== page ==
Glasgow set to come alive for Celtic Connections

Celtic Connections 2019 begins today (Thursday 17 January) with 18 days of music set to bring the city alive on stages across Glasgow.

The festival’s traditional opening concert in the world-famous Glasgow Royal Concert Hall this year celebrates the passing on of traditions between generations. Syne of the Times stars more than 100 young musicians alongside leading Scottish musical artists.

The young musicians have travelled a total of 52,800 miles between them to perform in Glasgow, coming from Orkney, Inverness, Galicia, Oban, Lochaber and the outer Hebrides.

Galicia is the Showcase Scotland international partner in 2019 for Celtic Connections, a festival which brings together artists from around the world.

This year Celtic Connections features more than 2,000 artists from countries including Scotland, England, Wales, Northern Ireland, the Republic of Ireland, Galicia, the USA, France, Haiti, Denmark, Estonia, Canada, Iceland, Portugal, Senegal, Nigeria, Mali, the
Basque region, Norway, Indonesia, Iran, Japan, and Sweden.

World-leading artists performing include Rhiannon Giddens, Cherish the Ladies, Graham Nash, Niteworks, Elephant Sessions, Bokanté, Loudon Wainwright III, Judy Collins, Ronnie Spector & the Ronettes, Kathy Mattea, Shooglenifty, Aidan Moffat & RM Hubbert, Kathleen MacInnes, Susheela Raman, Songhoy Blues and Mariza.

Events will take place on 35 stages at venues throughout the city – the highest number of stages ever used by Celtic Connections in its 26 year history. This includes two venues being used for Celtic Connections for the first time, the King’s Theatre and the Queen
Margaret Union (QMU).

More than 2,000 hotel rooms have been booked in Glasgow for performers.

The first Saturday of this year’s festival, 19 January, sees 37 different events taking place throughout the city – including concerts, film-screenings, workshops, talks, exhibitions and a Family Ceilidh. More than 300 events will take place over the course of Celtic Connections 2019.

Audiences can experience instruments rarely heard played live in Scotland, including the kora – a long-necked harp lute from Western Africa; the ngoni – a stringed instrument also of West African origin); Galician Gaita  – a type of bagpipe; and the Hardanger fiddle – a traditional stringed instrument used originally to play the music of Norway.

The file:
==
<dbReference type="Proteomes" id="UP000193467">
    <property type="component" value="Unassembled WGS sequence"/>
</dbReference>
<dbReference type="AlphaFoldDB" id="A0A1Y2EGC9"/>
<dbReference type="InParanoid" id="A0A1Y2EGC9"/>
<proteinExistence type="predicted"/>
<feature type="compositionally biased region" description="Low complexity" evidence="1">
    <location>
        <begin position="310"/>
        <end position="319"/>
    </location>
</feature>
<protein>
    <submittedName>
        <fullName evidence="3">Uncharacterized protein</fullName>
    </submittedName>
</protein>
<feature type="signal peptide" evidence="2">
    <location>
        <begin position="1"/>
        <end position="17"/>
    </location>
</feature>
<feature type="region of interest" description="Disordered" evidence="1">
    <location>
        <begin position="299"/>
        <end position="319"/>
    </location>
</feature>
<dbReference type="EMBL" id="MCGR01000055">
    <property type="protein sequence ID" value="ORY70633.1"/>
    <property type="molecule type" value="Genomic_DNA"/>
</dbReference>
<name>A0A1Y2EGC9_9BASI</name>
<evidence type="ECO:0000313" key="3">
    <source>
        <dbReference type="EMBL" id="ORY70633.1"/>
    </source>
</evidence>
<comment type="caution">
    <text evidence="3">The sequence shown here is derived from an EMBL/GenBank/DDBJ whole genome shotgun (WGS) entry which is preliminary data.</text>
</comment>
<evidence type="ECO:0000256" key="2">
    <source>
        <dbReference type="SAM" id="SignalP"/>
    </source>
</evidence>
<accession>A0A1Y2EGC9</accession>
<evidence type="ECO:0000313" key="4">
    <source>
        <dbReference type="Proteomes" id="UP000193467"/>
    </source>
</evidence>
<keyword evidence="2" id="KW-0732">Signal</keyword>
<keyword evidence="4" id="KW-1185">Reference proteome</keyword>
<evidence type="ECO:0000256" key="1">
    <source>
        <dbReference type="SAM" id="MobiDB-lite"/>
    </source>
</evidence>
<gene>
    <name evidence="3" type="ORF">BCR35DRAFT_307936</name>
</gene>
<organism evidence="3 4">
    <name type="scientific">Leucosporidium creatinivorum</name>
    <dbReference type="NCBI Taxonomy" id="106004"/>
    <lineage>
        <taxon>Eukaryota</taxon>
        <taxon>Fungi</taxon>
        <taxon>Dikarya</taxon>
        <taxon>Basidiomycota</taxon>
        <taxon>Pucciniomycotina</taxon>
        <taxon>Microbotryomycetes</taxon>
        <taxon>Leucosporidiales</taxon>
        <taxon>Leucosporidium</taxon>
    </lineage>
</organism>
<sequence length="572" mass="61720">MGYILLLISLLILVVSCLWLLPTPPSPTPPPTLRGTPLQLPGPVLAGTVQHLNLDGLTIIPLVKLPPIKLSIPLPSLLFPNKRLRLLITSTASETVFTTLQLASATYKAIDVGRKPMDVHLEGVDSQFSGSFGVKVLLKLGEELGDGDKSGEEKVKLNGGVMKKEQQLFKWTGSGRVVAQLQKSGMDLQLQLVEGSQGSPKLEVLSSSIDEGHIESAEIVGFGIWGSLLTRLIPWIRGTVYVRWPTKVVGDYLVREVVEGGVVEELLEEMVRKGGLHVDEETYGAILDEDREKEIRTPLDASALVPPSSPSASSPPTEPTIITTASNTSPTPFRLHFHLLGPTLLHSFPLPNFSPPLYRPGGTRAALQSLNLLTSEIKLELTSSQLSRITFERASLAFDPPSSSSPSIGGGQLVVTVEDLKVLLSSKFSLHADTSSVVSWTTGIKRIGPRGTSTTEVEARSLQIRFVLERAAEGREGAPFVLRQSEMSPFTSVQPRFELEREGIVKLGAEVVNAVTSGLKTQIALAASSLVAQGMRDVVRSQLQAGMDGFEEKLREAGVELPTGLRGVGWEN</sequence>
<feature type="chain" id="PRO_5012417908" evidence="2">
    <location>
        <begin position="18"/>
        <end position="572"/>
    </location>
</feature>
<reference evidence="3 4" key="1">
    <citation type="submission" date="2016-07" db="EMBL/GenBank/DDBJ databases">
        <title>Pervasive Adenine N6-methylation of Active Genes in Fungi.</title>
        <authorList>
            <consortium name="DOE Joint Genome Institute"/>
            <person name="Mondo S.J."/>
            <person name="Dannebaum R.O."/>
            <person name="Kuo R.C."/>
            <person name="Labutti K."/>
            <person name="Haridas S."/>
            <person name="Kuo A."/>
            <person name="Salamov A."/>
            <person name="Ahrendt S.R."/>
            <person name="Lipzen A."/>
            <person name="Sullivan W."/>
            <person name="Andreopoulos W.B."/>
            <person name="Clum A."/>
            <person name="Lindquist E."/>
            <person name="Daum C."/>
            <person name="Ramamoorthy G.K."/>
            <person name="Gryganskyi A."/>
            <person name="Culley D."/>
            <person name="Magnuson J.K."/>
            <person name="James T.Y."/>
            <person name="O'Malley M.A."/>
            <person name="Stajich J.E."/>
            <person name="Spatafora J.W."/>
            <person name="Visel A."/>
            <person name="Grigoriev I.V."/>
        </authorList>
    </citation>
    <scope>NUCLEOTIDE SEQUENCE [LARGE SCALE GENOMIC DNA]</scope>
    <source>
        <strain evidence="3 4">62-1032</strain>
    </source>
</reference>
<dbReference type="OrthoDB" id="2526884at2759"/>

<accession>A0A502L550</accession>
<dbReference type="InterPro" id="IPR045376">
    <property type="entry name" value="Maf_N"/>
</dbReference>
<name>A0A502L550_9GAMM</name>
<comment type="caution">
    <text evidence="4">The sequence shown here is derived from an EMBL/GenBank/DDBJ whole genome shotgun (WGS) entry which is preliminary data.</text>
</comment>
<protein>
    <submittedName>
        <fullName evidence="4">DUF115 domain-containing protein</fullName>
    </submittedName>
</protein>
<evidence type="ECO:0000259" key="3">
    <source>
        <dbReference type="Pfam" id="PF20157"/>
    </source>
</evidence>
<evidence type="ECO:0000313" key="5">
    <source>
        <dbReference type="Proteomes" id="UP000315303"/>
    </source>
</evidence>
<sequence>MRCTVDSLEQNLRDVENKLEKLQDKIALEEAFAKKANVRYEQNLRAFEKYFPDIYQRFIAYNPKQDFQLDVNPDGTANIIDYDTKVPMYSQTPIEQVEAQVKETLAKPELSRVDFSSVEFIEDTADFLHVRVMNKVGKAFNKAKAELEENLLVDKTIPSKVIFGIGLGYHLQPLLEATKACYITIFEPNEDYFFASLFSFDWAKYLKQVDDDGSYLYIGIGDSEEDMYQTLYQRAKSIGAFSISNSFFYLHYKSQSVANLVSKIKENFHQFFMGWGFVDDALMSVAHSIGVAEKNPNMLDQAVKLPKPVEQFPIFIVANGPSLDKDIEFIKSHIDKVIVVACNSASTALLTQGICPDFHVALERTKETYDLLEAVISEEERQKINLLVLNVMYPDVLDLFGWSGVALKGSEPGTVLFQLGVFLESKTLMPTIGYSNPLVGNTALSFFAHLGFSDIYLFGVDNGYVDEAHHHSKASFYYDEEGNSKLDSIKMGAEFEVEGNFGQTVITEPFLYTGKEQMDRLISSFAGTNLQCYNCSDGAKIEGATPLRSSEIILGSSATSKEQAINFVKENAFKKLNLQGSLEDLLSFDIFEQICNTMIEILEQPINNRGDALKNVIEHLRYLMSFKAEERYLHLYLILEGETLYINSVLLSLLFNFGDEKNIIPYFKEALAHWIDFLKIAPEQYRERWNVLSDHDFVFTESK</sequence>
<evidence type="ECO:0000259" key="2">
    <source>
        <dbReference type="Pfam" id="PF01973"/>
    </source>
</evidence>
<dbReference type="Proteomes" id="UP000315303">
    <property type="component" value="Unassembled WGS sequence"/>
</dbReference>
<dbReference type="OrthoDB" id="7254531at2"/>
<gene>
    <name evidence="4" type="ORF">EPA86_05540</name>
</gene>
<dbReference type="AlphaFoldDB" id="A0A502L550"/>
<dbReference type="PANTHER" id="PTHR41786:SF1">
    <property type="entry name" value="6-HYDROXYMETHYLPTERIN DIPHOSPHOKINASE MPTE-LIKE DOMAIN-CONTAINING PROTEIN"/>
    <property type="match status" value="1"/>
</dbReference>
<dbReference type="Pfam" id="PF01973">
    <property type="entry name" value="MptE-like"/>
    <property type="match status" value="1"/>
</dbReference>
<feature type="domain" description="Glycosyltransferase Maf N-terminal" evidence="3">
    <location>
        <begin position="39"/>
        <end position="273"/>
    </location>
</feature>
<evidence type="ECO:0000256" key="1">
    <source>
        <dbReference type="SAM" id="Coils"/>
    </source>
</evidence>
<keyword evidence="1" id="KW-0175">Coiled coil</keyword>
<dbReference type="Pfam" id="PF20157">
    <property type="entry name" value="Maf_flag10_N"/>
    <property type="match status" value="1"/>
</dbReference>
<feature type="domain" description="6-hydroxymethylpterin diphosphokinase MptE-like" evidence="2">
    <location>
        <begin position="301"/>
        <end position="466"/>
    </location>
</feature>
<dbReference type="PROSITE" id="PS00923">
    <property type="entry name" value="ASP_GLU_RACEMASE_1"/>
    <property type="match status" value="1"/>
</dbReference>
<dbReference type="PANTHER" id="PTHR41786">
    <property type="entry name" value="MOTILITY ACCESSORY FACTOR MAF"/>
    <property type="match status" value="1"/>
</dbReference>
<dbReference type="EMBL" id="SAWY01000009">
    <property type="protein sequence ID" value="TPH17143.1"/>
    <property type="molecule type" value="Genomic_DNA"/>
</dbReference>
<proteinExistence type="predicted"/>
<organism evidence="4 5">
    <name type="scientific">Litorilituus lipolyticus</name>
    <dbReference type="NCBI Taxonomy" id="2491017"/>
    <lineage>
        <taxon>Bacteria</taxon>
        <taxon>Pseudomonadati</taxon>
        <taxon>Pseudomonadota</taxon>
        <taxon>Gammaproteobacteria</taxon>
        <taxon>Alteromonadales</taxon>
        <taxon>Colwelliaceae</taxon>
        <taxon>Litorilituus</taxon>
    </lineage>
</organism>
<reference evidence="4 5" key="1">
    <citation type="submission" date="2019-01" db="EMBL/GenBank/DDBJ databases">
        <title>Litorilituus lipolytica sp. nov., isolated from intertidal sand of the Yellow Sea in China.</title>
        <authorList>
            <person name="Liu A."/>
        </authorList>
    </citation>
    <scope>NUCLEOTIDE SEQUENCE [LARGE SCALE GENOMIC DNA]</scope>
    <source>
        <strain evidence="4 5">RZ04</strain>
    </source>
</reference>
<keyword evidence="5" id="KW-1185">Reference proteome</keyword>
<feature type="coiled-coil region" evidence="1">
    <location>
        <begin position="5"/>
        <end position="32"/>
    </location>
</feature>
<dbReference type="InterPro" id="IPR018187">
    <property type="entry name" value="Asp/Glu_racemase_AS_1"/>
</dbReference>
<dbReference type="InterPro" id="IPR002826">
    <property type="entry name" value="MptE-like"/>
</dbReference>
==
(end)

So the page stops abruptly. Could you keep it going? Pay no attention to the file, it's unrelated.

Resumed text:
Ahead of the evening Opening Concert, 1,800 Scottish school children will have enjoyed the first of five free morning concerts taking place as part of Celtic Connections award winning Education Programme. Through concerts and workshops by leading Celtic musicians more than 11,000 children will learn about traditional music through the Education Programme, as Celtic Connections once again puts young people at the heart of the festival.

Donald Shaw, creative producer for Celtic Connections, said: ‘The next 18 days will welcome a host of superb artists and unique artistic collaborations being brought together for a smorgasbord of unforgettable musical moments. We will explore vibrant new music, folk
imagery and welcome artists from Celtic communities across the world. We’re also looking forward to welcoming an international audience to the festival to soak up the unique atmosphere that Celtic Connections has to offer.’

Alan Morrison, Head of Music, Creative Scotland said: ‘Since its launch in 1994, Celtic Connections has thrown its doors wide open so that musicians from near and far can brighten up our winter nights. This is a finger-on-the-pulse festival where respect for Scotland’s heritage is woven through the programme and artists from all over the world are encouraged to collaborate and experiment, taking that heritage to the next level.

‘Tonight, we’ll get a glimpse of the future as more than 100 young musicians take to the stage for the Syne of the Times opening concert. It’s a truly inspiring start to one of the world’s major festivals.’

To see the full programme for Celtic Connections 2019 and buy tickets visit